The first time I saw Agnes, she was walking her dog Barney by the water on the pier at North Williamsburg. She smoked one cigarette after another, while her dog ran about in circles with his friends.
Barney seemed a little wary of people, but confident in the dog world. Every time he grew a little anxious, he would run to Agnes. She would give him a kiss, then push him to run back to the playground. Barney would go off, tongue lolling, rub his back against the carpet of green, tug at the tail of one of his buds, tease another to chase after.
I noticed the way Agnes was standing at the corner of the dog park—legs parted, arms crossed against her gaunt body, not like a woman, not like a man—sexy none-the-less.
She didn’t talk in hush tones or roll her words prim and proper like Williamsburg folk. She spoke boisterously, loud enough for me to catch every word, even if I were blocks away.
She stood out, cause fitting in, didn’t seem to be her thing. Something about her energy told me she was different from everyone else around her, and in a way that I admired, she didn’t seem to give a flying fuck.
I don’t know much about Agnes, other than her love for cigarettes and dogs. She cares for Barney with all her heart. She knows he will take a while to start trusting people again. She is patient with him, just like a mother, watching over her child.
The shelter she rescued Barney from told her he had likely been beaten for days. She thinks it wasn’t a woman who beat her dog, cause of the way he shakes—tails between legs—when a man approaches him.
When I saw Agnes first, a dog trainer named Daiquiri was walking past the dog park, chains and sticks in his hand, whistle in the mouth. He was leading a pack of German Shepherds. Something about his walking style was distinctly military. As he marched, he barked instructions at his dogs. They obeyed right away, no tails wagging.
“Sit,” He shouted. Sit they did.
“Down!” He shouted. Down they went.
“Head down!” He shouted. And all the heads touched the floor in tandem!
Agnes watched Daiquiri, eyebrows raised. “They are dogs, let them be dogs you idiot!” she bellowed, as she lit another cigarette, and moved on.
Next time, I met Agnes was at another dog park. We started talking about how Barney was doing. I gave her updates about my pooch and how I was worried about taking him away to Jersey for the weekend because I was traveling to Los Angeles for work.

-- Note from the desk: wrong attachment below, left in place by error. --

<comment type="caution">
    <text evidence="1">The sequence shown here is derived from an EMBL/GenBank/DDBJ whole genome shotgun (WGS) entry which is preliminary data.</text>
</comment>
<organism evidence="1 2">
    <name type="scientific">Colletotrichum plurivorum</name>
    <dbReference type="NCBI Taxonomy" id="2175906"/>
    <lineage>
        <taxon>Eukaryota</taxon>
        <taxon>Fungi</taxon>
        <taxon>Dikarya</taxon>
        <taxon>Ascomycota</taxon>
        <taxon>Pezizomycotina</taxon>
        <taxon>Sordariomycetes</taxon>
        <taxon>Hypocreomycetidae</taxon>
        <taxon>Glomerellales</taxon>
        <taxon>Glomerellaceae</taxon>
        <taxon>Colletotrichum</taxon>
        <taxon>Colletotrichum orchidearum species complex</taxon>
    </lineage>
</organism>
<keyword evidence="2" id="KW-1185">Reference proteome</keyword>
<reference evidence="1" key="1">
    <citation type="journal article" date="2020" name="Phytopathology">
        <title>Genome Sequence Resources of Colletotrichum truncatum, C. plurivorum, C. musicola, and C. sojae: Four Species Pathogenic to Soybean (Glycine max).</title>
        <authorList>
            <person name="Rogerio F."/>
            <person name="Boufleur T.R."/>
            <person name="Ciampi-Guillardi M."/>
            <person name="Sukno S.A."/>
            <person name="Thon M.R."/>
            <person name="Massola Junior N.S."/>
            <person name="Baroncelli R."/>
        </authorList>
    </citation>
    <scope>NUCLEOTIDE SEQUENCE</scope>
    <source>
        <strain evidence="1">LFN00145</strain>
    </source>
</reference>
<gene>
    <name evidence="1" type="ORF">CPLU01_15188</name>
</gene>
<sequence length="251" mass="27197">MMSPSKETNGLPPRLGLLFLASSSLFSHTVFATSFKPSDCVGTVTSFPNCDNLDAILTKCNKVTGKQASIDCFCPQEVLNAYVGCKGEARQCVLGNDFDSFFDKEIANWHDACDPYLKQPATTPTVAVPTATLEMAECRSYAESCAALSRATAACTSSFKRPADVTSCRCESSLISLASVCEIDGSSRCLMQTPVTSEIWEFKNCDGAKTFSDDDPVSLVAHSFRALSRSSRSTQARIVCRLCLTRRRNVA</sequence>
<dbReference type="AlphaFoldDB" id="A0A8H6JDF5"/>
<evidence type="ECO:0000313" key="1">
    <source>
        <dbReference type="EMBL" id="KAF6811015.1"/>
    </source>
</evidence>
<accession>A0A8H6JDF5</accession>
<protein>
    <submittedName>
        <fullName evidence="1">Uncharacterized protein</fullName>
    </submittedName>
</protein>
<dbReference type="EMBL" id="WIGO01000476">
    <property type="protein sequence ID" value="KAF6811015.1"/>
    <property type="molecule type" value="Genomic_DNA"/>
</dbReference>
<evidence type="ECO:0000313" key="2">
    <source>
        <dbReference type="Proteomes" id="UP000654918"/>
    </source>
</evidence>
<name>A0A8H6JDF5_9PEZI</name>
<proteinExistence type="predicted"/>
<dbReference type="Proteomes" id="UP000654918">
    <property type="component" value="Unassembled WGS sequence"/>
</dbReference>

“Why you take your dog to Jersey? That’s so far!” She asked.
“I know, but my dog isn’t fixed and all the doggy day cares here need the dog to be neutered. I found this place after lots of research…” I explained.
“My dog love your dog. Look at how well they play. They could play like this all day. When do you go?” She asked me.
“I need to go tomorrow for the weekend,” I said.
“You leave your dog with me. No problem. I take good care of him,” She offered.
“You would really do that?”
“Why won’t I do that. You need help, I’ll help you out. And look at the two, they love each other. What’s the problem?”
“Yes, but will you take money? As in, how much should I pay you?” I asked.
“Are you crazy? Why would I take money? I just thought you need help, silly girl.” She said.
“Oh I am so sorry, if I offended you. I didn’t think anyone would offer to do something like this for free. I have already paid the doggy daycare half the money. I wish I had spoken to you earlier. Then I would have left my puppy with you.”
“You do that next time, okay? Don’t worry about money. People can help each other out—can’t they?” She said.
“Yes they can!” I said.
Next time I met Agnes, she was looking for her car, coffee in one hand, cigarette in the other.
“You know I just can’t remember, where I parked my car?”
“Haha, why don’t you remember? Did you spend a long time looking for parking last night? And forgot where you parked, in the end?”
“No, I never spend time looking for parking! When I want parking—I get parking—always.”
“That’s some confidence. I always spend half an hour trying to find a spot. And sometimes it takes longer. I am just bad at finding parking.”
“You know what—you stupid! You tell yourself you bad at finding it—therefore you take time,” She lectured me. “Tell yourself, I am good at finding parking—and you’ll find it in less than a minute.”
“That is the silliest thing I have ever heard,” I replied, laughing.
“It’s not silly. It’s the truth. Try it, then tell me. It’s the only way to live life. Now help me find my car. It’s red in color, just like this one. But, this is not my car. Once, I got confused and tried to unlock this car for 10-minutes. How silly of me. My car is in this block though—that I know for sure!”
Posted in: Beginnings, diary, Stranger on the Street, USA